What inspired you to become a nurse?
My grandma was a nurse and often told me stories about it when I was little. That opened up my curiosity about it. I used to also babysit my Kinderbuddy, Shauna [Graveson ‘19]. Her mom was a nurse, so I often heard and asked questions about her work. I had other family members who were in nursing as well, so nursing was something that was all around me. When I graduated, it was something I knew I wanted to do.
Tell me about your own unique path to becoming a nurse.
When I graduated in 2006, nursing programs were quite competitive and had long waiting lists. I enrolled at Douglas College in General Studies, did as many prerequisites as I could, and ended up earning my Licensed Practical Nursing (LPN) certification. After graduation, I got a position working at the place I did my clinical at. Though I never wanted to get into long-term care, my time during my clinical changed my entire perspective on nursing. So, even though I said I never would work in long-term care, I stayed at that facility for four years! I moved to another long-term care facility after that and have been there ever since. Now, I’m the clinical lead. Working in a hospital, you never know who you are going to look after. In long-term care, you can develop real relationships with your patients and their families.
What are some of the more surprising parts of your job?
That every day is a different day, especially with the challenges. Over the last two years during the COVID-19 pandemic I’ve learned and experienced so many new things. At long-term care facilities, families are a big part of our job. You are caring for someone’s loved one and are a big part of their daily lives. That’s a big change for residents and families alike.
What are the most enjoyable parts of your career?
You get to be with the residents day in and day out. You get to do activities with them and form a relationship with them and their families. Unfortunately, long-term care is often the last step on patients’ paths, so we are there to help them. With our activities program, we’re not only caring for our patients but we also get to do activities with them like playing games, baking, and next week we’re even gardening. We try to keep them involved as much as possible and keep some sense of normalcy.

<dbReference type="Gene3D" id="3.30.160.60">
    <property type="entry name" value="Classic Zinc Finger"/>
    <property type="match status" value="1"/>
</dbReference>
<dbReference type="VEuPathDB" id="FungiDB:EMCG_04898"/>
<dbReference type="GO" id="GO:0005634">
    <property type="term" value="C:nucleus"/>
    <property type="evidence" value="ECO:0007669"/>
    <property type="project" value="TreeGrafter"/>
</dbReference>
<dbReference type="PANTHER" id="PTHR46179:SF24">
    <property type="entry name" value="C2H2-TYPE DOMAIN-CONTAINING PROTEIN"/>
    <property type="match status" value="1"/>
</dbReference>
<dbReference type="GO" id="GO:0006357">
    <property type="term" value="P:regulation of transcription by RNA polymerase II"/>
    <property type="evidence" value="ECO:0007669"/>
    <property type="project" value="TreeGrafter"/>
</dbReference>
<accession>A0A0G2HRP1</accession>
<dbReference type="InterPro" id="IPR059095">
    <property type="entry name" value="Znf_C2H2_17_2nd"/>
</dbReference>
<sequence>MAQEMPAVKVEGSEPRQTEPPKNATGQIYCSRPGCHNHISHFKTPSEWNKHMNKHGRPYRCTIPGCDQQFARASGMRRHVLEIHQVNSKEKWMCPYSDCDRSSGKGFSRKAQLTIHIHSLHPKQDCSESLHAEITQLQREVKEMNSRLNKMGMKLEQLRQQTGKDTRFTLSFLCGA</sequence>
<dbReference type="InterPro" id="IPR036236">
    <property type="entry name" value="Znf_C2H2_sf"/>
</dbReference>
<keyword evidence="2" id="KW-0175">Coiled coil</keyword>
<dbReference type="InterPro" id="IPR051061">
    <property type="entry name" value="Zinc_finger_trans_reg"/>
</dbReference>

What are some of the more challenging parts of your career?
The pandemic has certainly been a challenge. In addition to taking on a new role as clinical lead, I was also acting as the interim manager due to shortages. We lost a lot of staff during the pandemic, so the nursing staff was doubly affected. As clinical lead, I’m the oversight in the nursing department. I answer questions, deal with policies and procedures, assess patients, oversee floors, do rounds with doctors, deal with family concerns… it’s a really busy job.
What advice do you have for students hoping to pursue nursing as a career?
Do your research beforehand. Nursing is a stressful job and has its challenges, but it is so rewarding at the same time. Also, don’t limit yourself to one specialty since everything is so different. I wanted to be in labour and delivery and ended up in long-term care – the complete other end of the spectrum! If you’re thinking about nursing as a career, find nurses to speak with, see if you can shadow one, and find volunteer opportunities to get more hands-on experience. Not only will this help you better understand the career, but it will also help you get your foot in the door and start to develop the right mindset too.
Tell us an interesting/surprising fact about yourself.
My husband is a nurse as well. We met at the first place where I worked after graduation and we’ve been together ever since!
Tell us a bit about your life outside of nursing.
With my new position, we finally have time together on the weekends which we didn’t have before. I have two young daughters: Layla, who is six, and Aliya who is three. We try to spend a lot of time together outside and we keep busy with the kids’ activities on weekends.